Meabon v. Johnson

Filing 19

ORDER denying 11 Motion for Sanctions; denying 16 Motion for Bond. Signed by District Judge Robert J. Conrad, Jr on 1/24/17. (ssh)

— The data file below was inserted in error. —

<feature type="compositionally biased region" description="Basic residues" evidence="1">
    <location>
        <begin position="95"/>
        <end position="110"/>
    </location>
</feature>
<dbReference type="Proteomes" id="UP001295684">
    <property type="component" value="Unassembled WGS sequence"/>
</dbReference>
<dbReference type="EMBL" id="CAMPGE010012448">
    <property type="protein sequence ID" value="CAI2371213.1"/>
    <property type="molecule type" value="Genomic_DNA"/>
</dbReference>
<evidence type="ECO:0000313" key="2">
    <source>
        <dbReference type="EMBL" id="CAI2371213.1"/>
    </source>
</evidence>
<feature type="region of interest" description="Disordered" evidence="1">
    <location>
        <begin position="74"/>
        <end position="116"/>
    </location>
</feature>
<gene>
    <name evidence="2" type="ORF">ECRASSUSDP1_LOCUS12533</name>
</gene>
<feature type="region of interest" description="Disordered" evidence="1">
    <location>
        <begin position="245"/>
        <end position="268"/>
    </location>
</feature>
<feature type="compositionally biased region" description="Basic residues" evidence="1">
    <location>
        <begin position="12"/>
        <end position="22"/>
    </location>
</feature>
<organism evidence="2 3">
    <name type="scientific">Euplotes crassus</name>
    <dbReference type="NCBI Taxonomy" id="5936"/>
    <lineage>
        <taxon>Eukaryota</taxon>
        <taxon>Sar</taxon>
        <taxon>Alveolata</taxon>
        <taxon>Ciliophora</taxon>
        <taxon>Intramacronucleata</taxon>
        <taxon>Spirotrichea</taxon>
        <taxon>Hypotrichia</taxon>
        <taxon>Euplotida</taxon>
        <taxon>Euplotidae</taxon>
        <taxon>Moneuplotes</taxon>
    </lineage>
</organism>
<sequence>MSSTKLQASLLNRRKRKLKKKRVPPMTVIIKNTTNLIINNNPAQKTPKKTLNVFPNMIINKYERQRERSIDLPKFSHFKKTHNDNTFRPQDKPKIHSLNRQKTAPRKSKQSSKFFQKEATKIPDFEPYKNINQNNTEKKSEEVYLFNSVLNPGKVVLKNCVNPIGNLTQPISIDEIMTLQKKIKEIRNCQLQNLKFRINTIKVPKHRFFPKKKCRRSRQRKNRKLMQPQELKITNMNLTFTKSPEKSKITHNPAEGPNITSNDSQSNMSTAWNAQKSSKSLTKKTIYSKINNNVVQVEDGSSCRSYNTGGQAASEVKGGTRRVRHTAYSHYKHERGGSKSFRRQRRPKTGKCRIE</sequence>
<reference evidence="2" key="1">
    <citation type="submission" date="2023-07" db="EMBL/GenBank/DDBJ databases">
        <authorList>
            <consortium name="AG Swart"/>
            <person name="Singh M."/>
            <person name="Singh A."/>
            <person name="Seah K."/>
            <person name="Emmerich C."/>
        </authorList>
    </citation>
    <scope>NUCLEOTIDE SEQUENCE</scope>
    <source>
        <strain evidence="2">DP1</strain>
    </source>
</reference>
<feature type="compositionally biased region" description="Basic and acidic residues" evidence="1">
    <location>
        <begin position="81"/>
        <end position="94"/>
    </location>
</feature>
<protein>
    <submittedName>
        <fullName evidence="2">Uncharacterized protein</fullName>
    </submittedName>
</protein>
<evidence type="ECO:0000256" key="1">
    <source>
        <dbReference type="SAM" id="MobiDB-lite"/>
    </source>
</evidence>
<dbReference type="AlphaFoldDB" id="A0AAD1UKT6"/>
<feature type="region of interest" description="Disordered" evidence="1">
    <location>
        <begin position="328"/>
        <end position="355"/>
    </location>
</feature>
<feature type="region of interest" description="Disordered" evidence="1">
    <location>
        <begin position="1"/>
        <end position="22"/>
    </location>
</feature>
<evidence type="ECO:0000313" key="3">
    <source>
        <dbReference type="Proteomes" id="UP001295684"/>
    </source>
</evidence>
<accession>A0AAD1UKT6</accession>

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UNITED STATES DISTRICT COURT WESTERN DISTRICT OF NORTH CAROLINA CHARLOTTE DIVISION 3:15-cv-00398-RJC ) ) RICHARD P. MEABON and EVELYN L. ) ) MEABON, ) ) Debtors. ______________________________________ ) ) ) RICHARD P. MEABON, ) ) Appellant, ) ) v. ) ) R. KEITH JOHNSON, Trustee for the ) Bankruptcy Estate of Richard P. Meabon ) and Evelyn L. Meabon, ) ) Appellee. ) In re: ORDER THIS MATTER comes before the Court on Appellee’s Motion for Damages and Costs for Frivolous Appeal Pursuant to Bankruptcy Rule 8020, (Doc. No. 11), and Appellee’s Motion to Require Appellant to Post Bond Pursuant to Rule 7 of the Federal Rules of Appellate Procedure, (Doc. No. 16), and Appellant’s Response in Opposition thereto, (Doc. No. 18). All deadlines have passed for additional responses and Appellee’s two motions are ripe for adjudication. I. BACKGROUND The background of this case has been well documented in the Bankruptcy Court’s Orders, (Doc. No. 1-1; Case No. 3:14-cv-208-RJC, Doc. No. 1-1), as well as this Court’s Orders relating to Appellant’s previous appeals in this matter, (Case No. 3:14-cv-208-RJC, Doc. No. 10; Case No. 3:13-cv-317-RJC, Doc. No. 9). The Court, therefore, will not recapitulate the facts again here and will add only the following as it relates to this appeal for clarity. On April 8, 2015, Appellant filed a Motion for Relief from the Revocation Order pursuant to Rule 60(b) (“Rule 60(b) Motion”). (Bankr. A.P. No. 12-03218, Doc. No. 36). Appellant’s Rule 60(b) Motion sought to have the Bankruptcy Court set aside the Revocation Order and reinstate Appellant’s Chapter 7 discharge. (Id.). In his Motion, Appellant argued again that Appellee had knowledge of the fraud relating to the 1985 Trust before the June 1, 2010 deadline and that Appellee made misrepresentations or misstatements to the Bankruptcy Court concerning his knowledge of these matters. The Bankruptcy Court held a hearing on the Motion on May 28, 2015. On August 13, 2015, the Bankruptcy Court issued an Order denying Appellant’s Rule 60(b) Motion. (Doc. No. 1-1). Appellant appealed the Bankruptcy Court’s Order on August 28, 2015, (Doc. No. 1), and Appellee filed his Motion to Dismiss the Case as Frivolous on October 30, 2015, (Doc. No. 5). This Court granted Appellee’s Motion to Dismiss on June 6, 2016. (Doc. No. 9). Appellant then appealed this Court’s decision to the Fourth Circuit and that appeal is still pending. (Doc. No. 11). During the pendency of Appellant’s appeal to the Fourth Circuit, Appellee filed both of the instant motions. Appellant only responded to Appellee’s Motion for Damages and Costs and Appellee did not file a reply thereto. II. DISCUSSION 1. Motion for Damages and Costs for Frivolous Appeal Pursuant to Bankruptcy Rule 8020 Bankruptcy Rule 8020 provides that when a “district court . . . determines that an appeal from an order, judgment, or decree of a bankruptcy judge is frivolous, it may, after a separately filed motion or notice from the district court…award just damages and single or double costs to the appellee.” Fed. R. Bankr. P. 8020. Courts implement a two-part test in determining whether a motion for sanctions is appropriate regarding a frivolous bankruptcy appeal; first, whether the appeal is frivolous, and then whether it is an appropriate case for the imposition of sanctions. The decision to grant a motion for sanctions rests within the discretion of the district court. Leliever v.Ward, 2013 U.S. Dist. LEXIS 64331, *3 (W.D.N.C. May 6, 2013) (citing National Energy &Gas Transmission, Inc., 2009 U.S. Dist. LEXIS 62695, *4 (D. Md. July 22, 2009)). Having carefully considered the motion, the record, and applicable authority, the undersigned will deny Appellee’s Motion for Damages and Costs. Although this is the second time this Court has dismissed as frivolous an appeal by Appellant from a bankruptcy court decision, the Court does not view Appellant’s conduct as warranting sanctions. The Court cautions Appellant that future appeals that are deemed to be frivolous may not be treated with such favor, especially in light of what appears to be a pattern of frivolous appeals. 2. Motion to Require Appellant to Post Bond Pursuant to Rule 7 of the Federal Rules of Appellate Procedure Pursuant to Rule 7 of the Federal Rules of Appellate Procedure, “[i]n a civil case, the district court may require an appellant to file a bond or provide other security in any form and amount necessary to ensure payment of costs on appeal.” Fed. R. App. P. 7. On its face, Rule 7 grants district courts discretion to require a bond. The purpose of Rule 7 is to protect appellees where it appears that an appellant will be unable to pay the costs of the appeal. See Adsani v. Miller, 139 F.3d 67, 75 (2d Cir. 1998). Although the Fourth Circuit has not set forth a specific test governing Rule 7 costs bonds, other courts have noted the following relevant factors: “(1) whether there is a risk of non-payment in the event that the appellants lose their appeal, (2) any previous bad faith or vexatious conduct on part of the appellants, and (3) the likely merits of the appeal.” Noatex Corp. v. King Const. of Houston, L.L.C., 732 F.3d 479, 489 (5th Cir. 2013) (citing Adsani, 139 F.3d at 78–79; In re Am. President Lines, Inc., 779 F.2d 714, 716–17 (D.C.Cir.1985); Tri–Star Pictures Inc. v. Unger, 32 F.Supp.2d 144, 147–49 (S.D.N.Y.1999)). Appellee’s argument centers on the depletion of the bankruptcy estate reserves, preventing Appellee from securing his costs and fees from defending this appeal. (Doc. No. 16 at 4–5). According to Appellee, this is an undue financial burden and defies principles of equity and justice. (Id.). Appellee does not question Appellant’s ability to pay any costs associated with the appeal. On the other hand, the Court would be remiss not to note that the underlying suit is a Chapter 7 Bankruptcy filed by Appellant. In response, Appellant essentially argues that any Rule 7 costs are de minimis because attorneys’ fees do not constitute costs under these circumstances1 and that Appellee has not adequately outlined the costs that should be subject to a bond. (Doc. No. 18). Appellant is correct that Appellee has not specifically outlined any costs that should be subject to a potential Rule 7 bond. The closest Appellee comes to providing a specific amount is referring to the $24,523.34 in expenses, including attorney’s fees, that are the subject of Whether anticipatory attorneys’ fees can be included as part of a Rule 7 costs bond is the subject of a circuit court split. The majority of circuits either preclude attorneys’ fees in Rule 7 costs bonds or only allow attorneys’ fees to be included where attorneys’ fees are expressly recoverable as costs under the underlying substantive statute, which is not the case here. See Tennile v. Western Union Co., 774 F.3d 1249, 1254–55 (10th Cir. 2014) (analyzing the D.C., Second, Third, Ninth, and Eleventh Circuits as falling into one of the above categories; the D.C. and Third Circuit being the two jurisdictions that do not ever allow attorneys’ fees in Rule 7 costs bonds). The minority of circuits, including the First and Sixth Circuits, take broader approaches to Rule 7 costs bonds, allowing more generous inclusion of attorneys’ fees in costs bonds. Id. at 1255. See also, 16A Wright et al., Federal Practice & Procedure § 3953 (4th ed. 2016) (discussing the history of Rule 7 and the current circuit split regarding attorneys’ fees). Appellee has not pointed to any statutes or rules that would warrant an award of attorneys’ fees such that they could be classified as costs of appeal. Accordingly, only under the minority approach could Appellee potentially be awarded attorneys’ fees as part of a cost bond. This Court declines to adopt the minority approach absent specific guidance from the Fourth Circuit, and because it believes the weight of reason is with the majority, more restrictive approach to the inclusion of attorneys’ fees in Rule 7 costs bonds. 1 Appellee’s Motion for Damages and Costs relating to costs associated with litigating the appeal to this court. (Doc. No. 16 at 5). This imprecise request gives the Court little guidance on Appellee’s specific request of the Court. See Madison Oslin, Inc. v. Interstate Resources, Inc., 2016 WL 1274094, at *2 (D. Md. Apr. 1, 2016), appeal docketed, No. 16-1434 (4th Cir. Apr. 18, 2016) (denying Rule 7 motion where Appellee had not “specified what portion of the total constitutes costs rather than anticipated attorneys’ fees,” noting that “the Court has no basis upon which to apply Rule 7”). Moreover, a Rule 7 bond only covers appellate costs, not costs accrued in district court. See U.S. for Use of Terry Inv. Co. v. United Funding and Investors, Inc., 800 F. Supp. 879, 882 (E.D. Cal. 1992); Central Mfg. Co. v. B-M-K Corp., 160 F. Supp. 318, (D. Del. 1958). Regarding the factors outlined in Noatex, the Court finds little reason to impose a cost bond requirement. Given the likely low costs for Appellee to litigate the appeal to the Fourth Circuit, there is not a high risk of non-payment, nor would Appellee be at a great loss if nonpayment occurred. Appellee has not submitted any evidence that Appellant will not be able to pay any costs or judgment assessed at a later date. Indeed, Appellee acknowledges that the bankruptcy estate reserves have been distributed and the case fully administered. (Doc. No. 16 at 4). In other words, Appellant is not currently on the hook for a judgment that is in risk of not being satisfied. Additionally, Appellant’s behavior in this appeal—notwithstanding his fraudulent conduct throughout the underlying case—does not rise to the level of “bad faith or vexatious conduct.” Last but not least, Appellee has recourse if the Fourth Circuit deems Appellant’s appeal to be frivolous. Rule 38 of the Rules of Federal Appellate Procedure governs damages and costs for frivolous appeals, but such a determination lies with the Fourth Circuit, not this Court. Fed. R. App. P. 38. III. CONCLUSION IT IS, THEREFORE, ORDERED that: 1. Appellee’s Motion for Damages and Cost for Frivolous Appeal Pursuant to Bankruptcy Rule 8020, (Doc. No. 11), is DENIED. 2. Appellee’s Motion to Require Appellant to Post Bond Pursuant to Rule 7 of the Federal Rules of Appellate Procedure, (Doc. No. 16), is DENIED. Signed: January 25, 2017